Pendulum, a worker-placement game from Stonemaier, caused a bit of a stir when it was released. Worker-placement is nothing new, and it’s by far my favourite mechanism in board games. Pendulum got my attention because it throws real-time play into the mix. Real-time worker-placement?? What on Earth were they thinking? As Dr. Malcom said in Jurassic Park: “your scientists were so precoccupied with whether they could, they didn’t stop to think if they should”. I’m not sure there were many scientists involved with designing Pendulum, but you get the idea.
Unusually for a Euro game, there’s a pretty detailed backstory behind Pendulum. It’s a story of immortal kings, dragons, and a great iron clock. Whichever player exerts enough influence over the council will get crowned as the new timeless king, and usher in a new era. Exciting stuff, huh? All of this happens as the players literally have the sands of time, slipping away. Three sand timers govern the three distinct areas of the board, and actions can only take place when one of them is flipped next to your worker.
I had two big fears when going into Pendulum. Firstly, whether faster players would have an advantage over slower ones. Secondly, whether the real-time nature of the game, with simultaneous play and no turns, would turn it into a strangely unsociable experience.
Let’s start with the first worry – the relative speed of players. Euro games are about strategy, planning, taking your time and figuring out the next best move. My worry was that players who are prone to analysis-paralysis (AP) would be left thinking, while others took twice as many turns, if they could flip the timers fast enough. Having played Pendulum a few times now, I’m glad to be able to say that it’s really not a worry.
What I didn’t expect was how long each of the timers takes to trickle through. At 45, 120, and 180 seconds each, none of them is going to flipping back and forth like a slinky on an escalator. There’s plenty of time to plan and strategise, and that feeling is bolstered by the fact that you only start with two workers to place. Things get more frantic later in the game, when you get more workers, but there still isn’t the disparity I was worried about.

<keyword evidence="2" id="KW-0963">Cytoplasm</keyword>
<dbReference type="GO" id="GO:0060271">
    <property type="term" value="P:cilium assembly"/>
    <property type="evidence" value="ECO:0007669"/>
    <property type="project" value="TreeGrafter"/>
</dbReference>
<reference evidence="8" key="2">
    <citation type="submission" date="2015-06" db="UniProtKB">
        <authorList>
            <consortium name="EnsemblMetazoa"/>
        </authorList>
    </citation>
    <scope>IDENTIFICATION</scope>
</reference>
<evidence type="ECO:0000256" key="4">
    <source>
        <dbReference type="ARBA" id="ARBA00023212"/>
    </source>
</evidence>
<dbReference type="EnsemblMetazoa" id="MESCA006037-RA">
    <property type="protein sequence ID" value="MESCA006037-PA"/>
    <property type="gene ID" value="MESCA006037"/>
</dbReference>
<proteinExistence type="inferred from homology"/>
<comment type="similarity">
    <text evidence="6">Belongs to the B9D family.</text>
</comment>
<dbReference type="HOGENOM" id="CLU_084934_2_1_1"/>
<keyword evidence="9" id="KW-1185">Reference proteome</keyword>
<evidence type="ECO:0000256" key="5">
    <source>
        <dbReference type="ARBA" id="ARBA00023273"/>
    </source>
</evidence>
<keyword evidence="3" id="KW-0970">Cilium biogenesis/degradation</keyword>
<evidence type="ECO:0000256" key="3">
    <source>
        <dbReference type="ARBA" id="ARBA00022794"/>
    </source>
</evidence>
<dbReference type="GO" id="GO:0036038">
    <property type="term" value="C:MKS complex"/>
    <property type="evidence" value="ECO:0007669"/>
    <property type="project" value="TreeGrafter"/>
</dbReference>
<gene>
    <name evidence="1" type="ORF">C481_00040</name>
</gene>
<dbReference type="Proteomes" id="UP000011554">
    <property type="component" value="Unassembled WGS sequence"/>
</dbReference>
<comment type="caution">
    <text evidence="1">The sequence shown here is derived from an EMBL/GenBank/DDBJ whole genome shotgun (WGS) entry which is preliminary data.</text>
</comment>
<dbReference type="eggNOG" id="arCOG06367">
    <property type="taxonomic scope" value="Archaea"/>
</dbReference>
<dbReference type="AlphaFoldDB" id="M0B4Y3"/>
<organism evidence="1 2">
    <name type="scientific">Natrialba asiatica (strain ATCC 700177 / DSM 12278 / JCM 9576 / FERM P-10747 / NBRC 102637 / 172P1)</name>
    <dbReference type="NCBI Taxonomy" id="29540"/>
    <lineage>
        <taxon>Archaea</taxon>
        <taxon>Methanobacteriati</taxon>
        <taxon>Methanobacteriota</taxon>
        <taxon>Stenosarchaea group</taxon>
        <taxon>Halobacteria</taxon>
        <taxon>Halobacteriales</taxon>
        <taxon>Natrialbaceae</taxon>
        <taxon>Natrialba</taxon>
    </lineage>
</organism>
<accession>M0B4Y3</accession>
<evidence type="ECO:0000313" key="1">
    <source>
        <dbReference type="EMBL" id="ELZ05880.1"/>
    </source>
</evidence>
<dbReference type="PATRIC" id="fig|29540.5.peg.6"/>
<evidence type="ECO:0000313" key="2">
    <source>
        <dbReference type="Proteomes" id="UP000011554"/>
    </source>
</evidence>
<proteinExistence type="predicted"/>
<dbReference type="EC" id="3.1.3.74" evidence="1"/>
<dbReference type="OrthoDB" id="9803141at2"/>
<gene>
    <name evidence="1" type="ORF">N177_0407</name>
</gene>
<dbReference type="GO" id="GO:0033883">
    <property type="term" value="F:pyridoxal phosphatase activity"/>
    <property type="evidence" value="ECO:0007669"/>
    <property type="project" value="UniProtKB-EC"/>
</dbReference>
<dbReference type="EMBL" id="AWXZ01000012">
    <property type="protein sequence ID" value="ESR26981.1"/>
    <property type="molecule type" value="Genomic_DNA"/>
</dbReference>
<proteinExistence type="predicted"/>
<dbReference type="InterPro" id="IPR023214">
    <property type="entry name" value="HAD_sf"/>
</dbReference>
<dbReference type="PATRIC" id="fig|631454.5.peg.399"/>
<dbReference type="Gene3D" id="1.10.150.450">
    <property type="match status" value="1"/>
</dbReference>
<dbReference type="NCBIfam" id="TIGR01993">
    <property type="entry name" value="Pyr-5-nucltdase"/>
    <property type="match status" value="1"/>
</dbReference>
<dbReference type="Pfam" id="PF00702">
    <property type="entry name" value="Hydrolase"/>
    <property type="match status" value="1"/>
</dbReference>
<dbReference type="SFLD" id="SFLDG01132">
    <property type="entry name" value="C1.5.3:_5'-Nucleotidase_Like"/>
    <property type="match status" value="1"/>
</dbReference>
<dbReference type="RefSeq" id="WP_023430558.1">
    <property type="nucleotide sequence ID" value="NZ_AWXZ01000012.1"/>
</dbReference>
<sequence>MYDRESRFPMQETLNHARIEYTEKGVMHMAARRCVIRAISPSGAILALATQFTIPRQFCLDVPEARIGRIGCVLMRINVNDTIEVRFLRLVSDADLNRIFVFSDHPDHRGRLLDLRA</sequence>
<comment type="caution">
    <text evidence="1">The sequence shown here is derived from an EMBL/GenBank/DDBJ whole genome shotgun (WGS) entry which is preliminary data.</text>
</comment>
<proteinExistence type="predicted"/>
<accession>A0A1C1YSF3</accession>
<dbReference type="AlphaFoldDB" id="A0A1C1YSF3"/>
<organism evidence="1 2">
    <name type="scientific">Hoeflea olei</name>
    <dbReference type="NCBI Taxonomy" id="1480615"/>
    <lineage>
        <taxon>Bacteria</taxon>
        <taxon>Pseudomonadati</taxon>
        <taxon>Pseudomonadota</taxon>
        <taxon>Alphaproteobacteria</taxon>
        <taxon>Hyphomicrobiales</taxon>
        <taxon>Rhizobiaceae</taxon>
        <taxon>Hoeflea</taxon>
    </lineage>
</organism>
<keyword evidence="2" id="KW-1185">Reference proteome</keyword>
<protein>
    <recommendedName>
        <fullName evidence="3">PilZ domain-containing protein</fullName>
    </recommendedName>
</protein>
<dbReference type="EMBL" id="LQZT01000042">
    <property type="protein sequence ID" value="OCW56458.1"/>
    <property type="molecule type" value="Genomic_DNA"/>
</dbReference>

Coming up for air
So let’s touch on my second concern, the simultaneous turns. I say turns, I don’t actually mean turns, as there’s no turn structure as such. You can carry out as many actions as you can fit in the time before each Council phase is triggered. As a result, there’s this inherent, self-imposed pressure. You’re desperate to get as much done as you possibly can, to try to keep yourself on an even keel in comparison to the other players. It reminds me of swimming. You’ve got your head down, fully focused on what you need to do. It’s only the occasional break for a Council phase, or waiting for a timer to run out, when you’ll have the chance lift your head up, breathe, and to look at what the other players are up to.
I don’t really like this feeling. One of the things I really enjoy about a worker-placement game is seeing which strategies my opponents are trying, and seeing how – if at all – our plans might collide. In Pendulum, it’s very hard to play like this, and it can feel like you’re all playing your own game, just occasionally coming back together for the four Council phases, and seeing what happens at the end. It feels like playing in silos.